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Isotope - Deep End CD (album) cover




Jazz Rock/Fusion

3.44 | 41 ratings

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Sean Trane
Special Collaborator
Prog Folk
3 stars I'm not sure how solid a line-up was the one that recorded Deep end, but it sounded like a group out for its last tragic effort, one for the glory, a sort of swansong. Indeed the group was in financial troubles that caused Hopper to leave and the situation was probably no better by the time of recording this album. I'm not even sure there was enough money to finish an entire album, as the group included Fonebone, a leftover from the Illusion sessions where both Scott and Hopper (he's the author) were present. So with Boyle and Morris again rebuilding the group, in came Dan Brown on bass (not spectacular) and Zoe Kronberger on keys and voices , but apparently Frank Roberts too on the pianos; most likely the two shared the playing time instead of playing double keyboards. Produced by Brand X's Lumley and released in mid 76, Deep End came with a variation of the diver hitting the water surface for artwork.

If you thought there was a huge difference between the debut and Illusion, just wait until you get your ears on this one. Many of Deep end's tracks have a profound jazz-funk groove, and when not they're closer to early Brand X, which is by no doubt courtesy of Lumley. Starting tediously on Picture with Zoe's bad synth, then on the boring ultra-funky Crunch Cake (Isotope aren't Head Hunters) and on the much slower Another Side (where Zoe tries some vocalizing, not strong enough in the mix, though), the album has us wait until Blacksand for a bit of excitement. The lengthy Pipe Dreams is another funky track that will make you think of the Head-Hunting Herbie Hancock (stuck in one groove and content staying in it), while Attila delivers many moods, but the production fails to be clearer in setting instruments apart. The album ends in better fashion than it started with Fonebone (mentioned from the previous album's sessions) and the album-longest title track are easily the best two tracks of the album, the first for reminding us of Illusion, and the latter for being the most-inspired song on the present album.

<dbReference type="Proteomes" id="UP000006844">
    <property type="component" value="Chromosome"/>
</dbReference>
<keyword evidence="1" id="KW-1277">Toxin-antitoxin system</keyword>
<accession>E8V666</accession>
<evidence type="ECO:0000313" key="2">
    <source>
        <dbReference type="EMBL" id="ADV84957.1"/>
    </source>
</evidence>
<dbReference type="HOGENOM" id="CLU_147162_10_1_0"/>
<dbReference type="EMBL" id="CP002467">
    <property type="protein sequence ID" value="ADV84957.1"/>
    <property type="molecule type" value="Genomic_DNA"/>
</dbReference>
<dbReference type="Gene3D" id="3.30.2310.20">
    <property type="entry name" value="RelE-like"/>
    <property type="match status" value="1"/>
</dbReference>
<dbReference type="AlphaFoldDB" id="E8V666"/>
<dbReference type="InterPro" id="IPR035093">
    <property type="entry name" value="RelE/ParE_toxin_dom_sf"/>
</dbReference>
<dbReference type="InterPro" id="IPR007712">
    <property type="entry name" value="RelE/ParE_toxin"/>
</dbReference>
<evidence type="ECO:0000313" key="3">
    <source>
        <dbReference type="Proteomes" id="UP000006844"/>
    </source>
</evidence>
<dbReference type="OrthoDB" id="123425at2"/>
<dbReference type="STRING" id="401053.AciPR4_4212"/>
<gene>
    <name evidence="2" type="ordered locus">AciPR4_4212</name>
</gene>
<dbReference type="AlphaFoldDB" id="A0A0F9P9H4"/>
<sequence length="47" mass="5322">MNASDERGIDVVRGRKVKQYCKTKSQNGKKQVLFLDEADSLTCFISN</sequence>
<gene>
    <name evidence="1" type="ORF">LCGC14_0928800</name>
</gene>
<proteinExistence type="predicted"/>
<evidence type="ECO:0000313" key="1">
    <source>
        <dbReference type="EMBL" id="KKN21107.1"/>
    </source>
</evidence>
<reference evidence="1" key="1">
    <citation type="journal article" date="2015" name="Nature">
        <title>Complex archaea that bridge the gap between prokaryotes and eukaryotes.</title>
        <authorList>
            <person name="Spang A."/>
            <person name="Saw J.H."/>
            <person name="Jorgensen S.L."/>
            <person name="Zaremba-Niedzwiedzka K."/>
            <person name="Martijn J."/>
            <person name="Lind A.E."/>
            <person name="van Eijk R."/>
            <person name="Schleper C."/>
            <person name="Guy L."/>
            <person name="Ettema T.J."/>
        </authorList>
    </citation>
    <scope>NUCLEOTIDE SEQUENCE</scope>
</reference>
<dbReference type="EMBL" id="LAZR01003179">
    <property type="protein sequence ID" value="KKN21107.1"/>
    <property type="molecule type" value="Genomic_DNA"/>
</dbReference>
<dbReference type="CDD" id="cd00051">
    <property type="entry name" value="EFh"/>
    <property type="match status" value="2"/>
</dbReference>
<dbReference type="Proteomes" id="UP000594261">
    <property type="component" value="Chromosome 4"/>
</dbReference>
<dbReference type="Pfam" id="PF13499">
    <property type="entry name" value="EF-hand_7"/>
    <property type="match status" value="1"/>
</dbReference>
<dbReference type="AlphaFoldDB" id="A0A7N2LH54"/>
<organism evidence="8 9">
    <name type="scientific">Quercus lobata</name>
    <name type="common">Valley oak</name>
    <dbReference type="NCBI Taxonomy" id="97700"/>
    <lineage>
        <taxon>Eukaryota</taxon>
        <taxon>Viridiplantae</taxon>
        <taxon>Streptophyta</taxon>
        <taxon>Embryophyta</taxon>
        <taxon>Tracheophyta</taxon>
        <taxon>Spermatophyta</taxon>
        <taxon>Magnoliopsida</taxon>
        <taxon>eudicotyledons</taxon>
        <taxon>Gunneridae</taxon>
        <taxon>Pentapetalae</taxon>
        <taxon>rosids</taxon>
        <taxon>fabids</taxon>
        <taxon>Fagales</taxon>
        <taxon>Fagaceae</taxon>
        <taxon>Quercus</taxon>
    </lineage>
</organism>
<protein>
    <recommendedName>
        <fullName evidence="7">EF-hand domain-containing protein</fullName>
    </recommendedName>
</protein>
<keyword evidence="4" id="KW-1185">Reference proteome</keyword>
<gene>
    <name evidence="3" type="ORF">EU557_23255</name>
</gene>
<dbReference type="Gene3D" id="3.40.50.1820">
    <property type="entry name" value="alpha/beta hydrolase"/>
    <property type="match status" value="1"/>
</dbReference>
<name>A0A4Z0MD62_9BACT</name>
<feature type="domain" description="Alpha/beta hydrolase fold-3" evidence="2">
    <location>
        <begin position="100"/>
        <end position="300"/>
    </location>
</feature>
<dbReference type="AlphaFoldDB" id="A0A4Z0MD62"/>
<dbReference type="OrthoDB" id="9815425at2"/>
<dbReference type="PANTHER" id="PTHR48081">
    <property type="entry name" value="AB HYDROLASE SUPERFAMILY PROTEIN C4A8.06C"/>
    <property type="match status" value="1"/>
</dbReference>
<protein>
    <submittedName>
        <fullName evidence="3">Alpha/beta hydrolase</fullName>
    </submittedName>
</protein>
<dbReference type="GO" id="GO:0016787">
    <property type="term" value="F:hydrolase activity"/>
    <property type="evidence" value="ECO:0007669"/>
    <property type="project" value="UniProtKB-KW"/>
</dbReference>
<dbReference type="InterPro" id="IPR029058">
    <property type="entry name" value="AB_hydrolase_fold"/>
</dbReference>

Please note that the label Line Records has reissued in the early 90's all three Isotope albums, and unlike some tenacious rumour, they're fine in terms sound, but on this last album, the label returns to their detestable habit of announcing the tracks on the back cover un-sequentially or non-chronologically, habit which they'd abstained for the previous two albums, so why do it here!?! Outside of that remark, even if the weakest of the three, Deep End is still quite a good album, coming in fairly late in the genre's history, and it was certainly bringing nothing new to it. So if you have the other two albums, I can't picture you without this one.

Sean Trane | 3/5 |


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